Unpacking Tufte


So I spent the entire day in a workshop with Edward Tufte and about 500-600 (!) other like-minded nerds folks interested in the effective presentation of quantitative information. The workshop was a tour de force that hit me on a number of different levels — as a mathematician, as a teacher, as a consumer of information, as a manager of information — and there is much to unpack and work out. I hope to do so in coming days. But for now, a few overall impressions.

The audience was, I’d estimate, 70% quantitative, scientific, or computer people (a large number of them from Eli Lilly Inc., located just a few blocks south of the workshop site on Meridian Street), about 20% corporate types, and about 10% artsy/graphic design types. I felt very much at home. (In fact, I ended up running into a friend who works as a scientist at Lilly who I hadn’t seen in a couple of years; and I ended up sitting behind  a guy — also a Lilly emnployee — who custom-built some bookshelves in our old house a few years back. Indianapolis is a pretty small place.)

The workshop was probably the best teaching workshop I’ve been to — even though it wasn’t specifically about teaching. Perhaps it was so effective precisely because it wasn’t specifically about teaching. A lot of these MAA- or NSF-sponsored teaching events and workshops I’ve attended over the years have badly overpromised and undelivered. They end up being horrendously self-conscious, getting bogged down in eduspeak and in trying to evanglize the participants into an all-or-nothing acceptance of particular pedagogical idea. Those workshops tend to be nothing more than a way to put a big notch in the CV of the organizers and create a bubble of unreality wherein the participants are made to feel like the pedagogical flavor of the month is the solution to all their problems.

Not so the Tufte workshop. It has a clear message — and, importantly, one that can be taken at a number of levels by a wide variety of professions — and gets to the point, and sticks to the point. One of the main themes of the course is that content and design are separate entities and that the design should be so good that it should be invisible, leaving only the content and the information to be seen. (It was this idea that provided the starting point for Tufte’s famous essay, The Cognitive Style of Power Point.) The entire workshop exemplified that concept.

I learned that there was a lot that I was doing right with regards to the way I am presenting information visually to my students — the episode guides for calculus that I made out over the summer look particularly good after today — and a lot that I need to work on. Although I’m not exactly a Keynote junkie, I do have the tendency to rely on it to present information that is better presented on paper. Did you know that human beings can process information in a written form at three times the speed, and at three times the amount, of information that they hear? Tufte suggests "high resolution data dumps followed by probes" as the ideal sort of presentation; meaning that participants in a meeting (don’t know how well this translates to classes) should be given printed quantitative information that they can slice up and explore on their own, and then be allowed to ask questions — primarily because print information can be done at higher resolutions and greater densities than stuff put on a projection screen or computer display. Most of my recent Keynote presentations have focused on pulling together large pieces of graphics, equations, and schematics with a smattering of bullet point lists. Probably I could ditch the bullet point lists and do just as well.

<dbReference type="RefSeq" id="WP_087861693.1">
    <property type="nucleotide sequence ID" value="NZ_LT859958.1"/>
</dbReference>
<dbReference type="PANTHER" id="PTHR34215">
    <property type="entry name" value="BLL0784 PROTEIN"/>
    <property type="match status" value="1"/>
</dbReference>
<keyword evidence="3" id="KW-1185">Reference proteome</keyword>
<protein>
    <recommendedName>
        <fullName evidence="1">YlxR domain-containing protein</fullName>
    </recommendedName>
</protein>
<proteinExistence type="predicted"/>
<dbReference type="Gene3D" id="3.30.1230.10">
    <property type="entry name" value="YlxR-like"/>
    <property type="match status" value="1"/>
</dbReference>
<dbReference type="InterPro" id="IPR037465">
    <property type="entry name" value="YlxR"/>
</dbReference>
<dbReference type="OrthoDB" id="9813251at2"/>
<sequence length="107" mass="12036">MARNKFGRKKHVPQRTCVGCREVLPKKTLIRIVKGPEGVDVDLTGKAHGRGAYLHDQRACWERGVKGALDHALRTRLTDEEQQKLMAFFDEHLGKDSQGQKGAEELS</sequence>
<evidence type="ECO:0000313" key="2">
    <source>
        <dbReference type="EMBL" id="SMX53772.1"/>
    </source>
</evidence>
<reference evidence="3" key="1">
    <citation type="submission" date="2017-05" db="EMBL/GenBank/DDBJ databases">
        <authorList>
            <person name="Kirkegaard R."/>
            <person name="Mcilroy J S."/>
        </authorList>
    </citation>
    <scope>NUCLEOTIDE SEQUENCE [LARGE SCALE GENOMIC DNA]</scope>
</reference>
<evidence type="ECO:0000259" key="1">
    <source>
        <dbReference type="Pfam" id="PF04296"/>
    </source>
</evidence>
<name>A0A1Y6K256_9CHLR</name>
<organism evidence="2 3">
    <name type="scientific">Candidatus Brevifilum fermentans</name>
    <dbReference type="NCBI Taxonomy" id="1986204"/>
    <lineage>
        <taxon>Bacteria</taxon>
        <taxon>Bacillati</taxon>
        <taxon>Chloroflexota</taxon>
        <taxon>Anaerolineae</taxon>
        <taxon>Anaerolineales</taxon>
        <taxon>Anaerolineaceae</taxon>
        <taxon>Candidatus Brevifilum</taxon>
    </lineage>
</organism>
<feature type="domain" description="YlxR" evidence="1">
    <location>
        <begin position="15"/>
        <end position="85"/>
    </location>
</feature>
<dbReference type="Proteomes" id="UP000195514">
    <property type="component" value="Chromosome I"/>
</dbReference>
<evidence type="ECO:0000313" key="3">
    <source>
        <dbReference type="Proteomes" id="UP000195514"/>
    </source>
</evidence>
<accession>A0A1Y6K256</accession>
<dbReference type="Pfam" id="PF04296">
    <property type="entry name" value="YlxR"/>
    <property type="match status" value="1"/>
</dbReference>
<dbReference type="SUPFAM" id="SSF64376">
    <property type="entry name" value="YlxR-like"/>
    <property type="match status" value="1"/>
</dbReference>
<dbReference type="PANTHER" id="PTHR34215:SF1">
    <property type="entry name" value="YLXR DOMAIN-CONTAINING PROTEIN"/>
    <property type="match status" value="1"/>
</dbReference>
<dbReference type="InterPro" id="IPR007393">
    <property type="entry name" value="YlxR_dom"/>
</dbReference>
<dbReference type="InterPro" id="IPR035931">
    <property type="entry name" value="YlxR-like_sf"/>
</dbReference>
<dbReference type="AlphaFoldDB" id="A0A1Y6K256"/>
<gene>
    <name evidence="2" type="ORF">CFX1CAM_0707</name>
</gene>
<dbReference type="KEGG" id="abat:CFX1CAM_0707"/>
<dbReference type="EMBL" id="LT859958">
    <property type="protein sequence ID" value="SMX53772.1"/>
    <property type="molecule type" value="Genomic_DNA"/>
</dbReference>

Anyway, more probably to come on that. The course is highly recommended; he’s going to be in Cincinatti, Arlington, San Jose, and San Francisco next.

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10 Comments

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10 responses to “Unpacking Tufte

  1. The participants in my “meetings” (read: classes) seem very reluctant to do much on their own.

    I have become quite adept at the Bad Keynote presentation. It takes less time to plan than the good presentation, and it keeps the students docile.

    (I’m having a cynical week.)

  2. barsidius

    I went to the course on Tuesday, and I agree with everything above. I can’t recommend this day enough. Two things Tufte emphasized made an exceptional impression on me.